Thillens, through a spokesperson, declined an interview for this story. Repeated interview requests were not returned by Moylan's campaign.
In a Daily Herald candidate questionnaire, Thillens said he is running for state representative because he has "had enough" of the "endless tax increases" and "Madigan's stranglehold on our economy."
Moylan, in his questionnaire, said his focus as a state representative is "working to eliminate the budget deficit and restore Illinois' economy."
Moylan and Thillens find common ground on some issues.
Both candidates share the same opinion that Illinois elected officials should have term limits. Moylan and Thillens are both pro-choice. They also agree that the state's 2011 temporary income tax hike should sunset as planned come January.
If the state's temporary income tax increase rolls back next year, the personal income tax will change from its current 5 percent to 3.75 percent, and the corporate income tax will drop from 7 percent to 5.25 percent. Illinois Gov. Pat Quinn, who wants to keep the higher tax rates in place, has warned that "extreme and radical cuts will be imposed on education and critical public services" if the tax hike rolls back. Rauner wants to let the tax lapse and has said the revenue hole could be filled in part by slashing the budget in other areas and broadening the sales tax on services.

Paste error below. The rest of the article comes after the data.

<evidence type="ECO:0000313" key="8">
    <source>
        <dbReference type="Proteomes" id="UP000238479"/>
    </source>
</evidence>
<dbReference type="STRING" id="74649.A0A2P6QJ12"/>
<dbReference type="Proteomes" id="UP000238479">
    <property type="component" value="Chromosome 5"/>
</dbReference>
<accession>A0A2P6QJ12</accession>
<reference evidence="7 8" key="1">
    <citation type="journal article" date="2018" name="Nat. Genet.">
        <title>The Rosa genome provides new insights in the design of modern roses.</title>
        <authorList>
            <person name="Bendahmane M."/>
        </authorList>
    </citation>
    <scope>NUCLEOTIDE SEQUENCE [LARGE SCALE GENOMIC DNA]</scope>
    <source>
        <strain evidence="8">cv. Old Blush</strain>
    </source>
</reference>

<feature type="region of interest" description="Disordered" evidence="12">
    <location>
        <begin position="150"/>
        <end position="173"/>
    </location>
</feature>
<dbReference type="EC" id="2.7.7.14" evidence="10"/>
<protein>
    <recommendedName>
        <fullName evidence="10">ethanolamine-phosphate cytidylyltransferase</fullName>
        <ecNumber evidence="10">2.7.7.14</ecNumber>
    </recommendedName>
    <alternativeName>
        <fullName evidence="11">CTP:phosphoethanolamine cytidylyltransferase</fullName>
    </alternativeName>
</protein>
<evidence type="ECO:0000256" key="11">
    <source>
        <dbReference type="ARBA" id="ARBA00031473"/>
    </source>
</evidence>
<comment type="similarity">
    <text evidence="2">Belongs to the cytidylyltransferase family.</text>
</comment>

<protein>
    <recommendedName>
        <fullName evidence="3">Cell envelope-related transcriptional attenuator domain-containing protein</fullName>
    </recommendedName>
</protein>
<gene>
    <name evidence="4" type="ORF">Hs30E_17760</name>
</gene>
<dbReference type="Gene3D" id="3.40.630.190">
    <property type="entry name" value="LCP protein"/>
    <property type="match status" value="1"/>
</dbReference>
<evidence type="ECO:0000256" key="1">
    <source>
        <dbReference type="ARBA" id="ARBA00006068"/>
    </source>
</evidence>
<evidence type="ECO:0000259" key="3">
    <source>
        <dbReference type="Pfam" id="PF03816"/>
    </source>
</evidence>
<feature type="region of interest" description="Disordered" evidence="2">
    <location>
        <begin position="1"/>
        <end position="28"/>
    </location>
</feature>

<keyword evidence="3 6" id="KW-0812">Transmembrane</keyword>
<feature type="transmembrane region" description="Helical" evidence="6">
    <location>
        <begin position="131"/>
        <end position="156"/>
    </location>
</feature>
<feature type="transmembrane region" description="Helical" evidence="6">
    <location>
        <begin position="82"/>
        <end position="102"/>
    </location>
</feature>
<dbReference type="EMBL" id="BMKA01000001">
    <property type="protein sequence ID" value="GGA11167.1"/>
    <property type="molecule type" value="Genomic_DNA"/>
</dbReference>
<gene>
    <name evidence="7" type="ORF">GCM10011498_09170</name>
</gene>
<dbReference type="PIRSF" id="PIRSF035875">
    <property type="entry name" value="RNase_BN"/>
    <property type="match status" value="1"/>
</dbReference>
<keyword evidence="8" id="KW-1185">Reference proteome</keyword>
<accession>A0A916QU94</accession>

During his first term in the legislature, Moylan has not favored a renewal of the state's income tax hike. Moylan has noted that the first bill he sponsored sought to do away with the 67 percent income tax increase.